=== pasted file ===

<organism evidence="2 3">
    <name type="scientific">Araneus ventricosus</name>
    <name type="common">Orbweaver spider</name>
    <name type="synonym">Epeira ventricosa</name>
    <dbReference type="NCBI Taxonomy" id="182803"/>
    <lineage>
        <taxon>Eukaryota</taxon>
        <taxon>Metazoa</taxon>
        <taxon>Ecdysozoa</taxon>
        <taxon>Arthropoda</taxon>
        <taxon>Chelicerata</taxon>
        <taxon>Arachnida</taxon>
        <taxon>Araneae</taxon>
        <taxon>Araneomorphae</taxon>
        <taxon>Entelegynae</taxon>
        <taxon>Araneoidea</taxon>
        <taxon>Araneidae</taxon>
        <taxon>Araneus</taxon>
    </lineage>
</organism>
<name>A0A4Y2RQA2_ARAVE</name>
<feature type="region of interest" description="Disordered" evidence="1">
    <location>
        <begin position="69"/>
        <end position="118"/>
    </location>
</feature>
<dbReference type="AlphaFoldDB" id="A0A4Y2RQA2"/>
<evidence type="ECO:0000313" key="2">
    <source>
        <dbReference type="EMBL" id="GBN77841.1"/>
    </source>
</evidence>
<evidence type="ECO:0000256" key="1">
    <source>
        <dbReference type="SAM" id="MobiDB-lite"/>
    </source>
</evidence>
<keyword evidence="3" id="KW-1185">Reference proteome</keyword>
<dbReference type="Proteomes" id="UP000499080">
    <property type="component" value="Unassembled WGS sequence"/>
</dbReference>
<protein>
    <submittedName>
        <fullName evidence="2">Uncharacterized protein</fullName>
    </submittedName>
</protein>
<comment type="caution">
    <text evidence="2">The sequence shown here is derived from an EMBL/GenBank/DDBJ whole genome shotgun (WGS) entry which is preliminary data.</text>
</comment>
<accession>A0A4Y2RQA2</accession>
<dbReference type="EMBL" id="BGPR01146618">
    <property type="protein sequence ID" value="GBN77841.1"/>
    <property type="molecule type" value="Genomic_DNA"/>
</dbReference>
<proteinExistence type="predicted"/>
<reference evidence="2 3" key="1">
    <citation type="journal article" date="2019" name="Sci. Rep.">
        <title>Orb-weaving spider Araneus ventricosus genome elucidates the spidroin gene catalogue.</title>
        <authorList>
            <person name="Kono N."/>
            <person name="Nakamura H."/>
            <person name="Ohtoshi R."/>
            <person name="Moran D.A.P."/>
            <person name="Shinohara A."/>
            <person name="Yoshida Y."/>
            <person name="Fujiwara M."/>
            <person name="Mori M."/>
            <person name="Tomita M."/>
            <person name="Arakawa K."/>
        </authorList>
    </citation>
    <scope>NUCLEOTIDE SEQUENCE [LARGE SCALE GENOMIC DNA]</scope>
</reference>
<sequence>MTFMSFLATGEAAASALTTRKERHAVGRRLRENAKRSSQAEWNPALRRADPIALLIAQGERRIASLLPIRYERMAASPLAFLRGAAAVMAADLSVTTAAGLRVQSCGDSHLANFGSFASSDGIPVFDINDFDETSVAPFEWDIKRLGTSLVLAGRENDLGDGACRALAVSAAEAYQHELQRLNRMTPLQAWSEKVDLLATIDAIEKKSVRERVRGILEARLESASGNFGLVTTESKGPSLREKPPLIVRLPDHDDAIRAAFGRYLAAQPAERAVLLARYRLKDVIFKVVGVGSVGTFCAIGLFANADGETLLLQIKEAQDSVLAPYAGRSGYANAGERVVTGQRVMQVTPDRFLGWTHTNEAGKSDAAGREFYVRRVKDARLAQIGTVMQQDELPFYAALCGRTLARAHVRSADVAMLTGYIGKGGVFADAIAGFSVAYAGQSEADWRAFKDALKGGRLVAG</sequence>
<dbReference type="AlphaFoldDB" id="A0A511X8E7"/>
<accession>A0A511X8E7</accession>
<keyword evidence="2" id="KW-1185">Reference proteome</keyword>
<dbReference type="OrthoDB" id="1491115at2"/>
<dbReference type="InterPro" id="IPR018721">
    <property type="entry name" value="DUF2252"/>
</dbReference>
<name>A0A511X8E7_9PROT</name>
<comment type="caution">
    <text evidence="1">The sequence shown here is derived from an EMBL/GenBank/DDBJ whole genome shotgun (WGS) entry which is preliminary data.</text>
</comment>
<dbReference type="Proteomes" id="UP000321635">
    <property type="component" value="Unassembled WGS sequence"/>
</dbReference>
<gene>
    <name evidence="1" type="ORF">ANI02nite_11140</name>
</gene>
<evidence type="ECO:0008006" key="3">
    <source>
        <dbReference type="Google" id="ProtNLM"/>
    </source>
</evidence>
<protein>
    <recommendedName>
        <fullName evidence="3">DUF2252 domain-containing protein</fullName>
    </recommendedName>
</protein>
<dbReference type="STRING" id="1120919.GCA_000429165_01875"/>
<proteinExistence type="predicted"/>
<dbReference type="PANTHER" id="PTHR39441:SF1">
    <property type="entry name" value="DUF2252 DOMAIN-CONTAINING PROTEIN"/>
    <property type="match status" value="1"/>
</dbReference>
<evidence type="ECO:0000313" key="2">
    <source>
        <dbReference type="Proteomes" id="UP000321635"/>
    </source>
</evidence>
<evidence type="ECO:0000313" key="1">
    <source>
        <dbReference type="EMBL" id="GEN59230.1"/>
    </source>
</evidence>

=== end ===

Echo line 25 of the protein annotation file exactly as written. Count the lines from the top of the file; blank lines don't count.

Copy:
        <end position="118"/>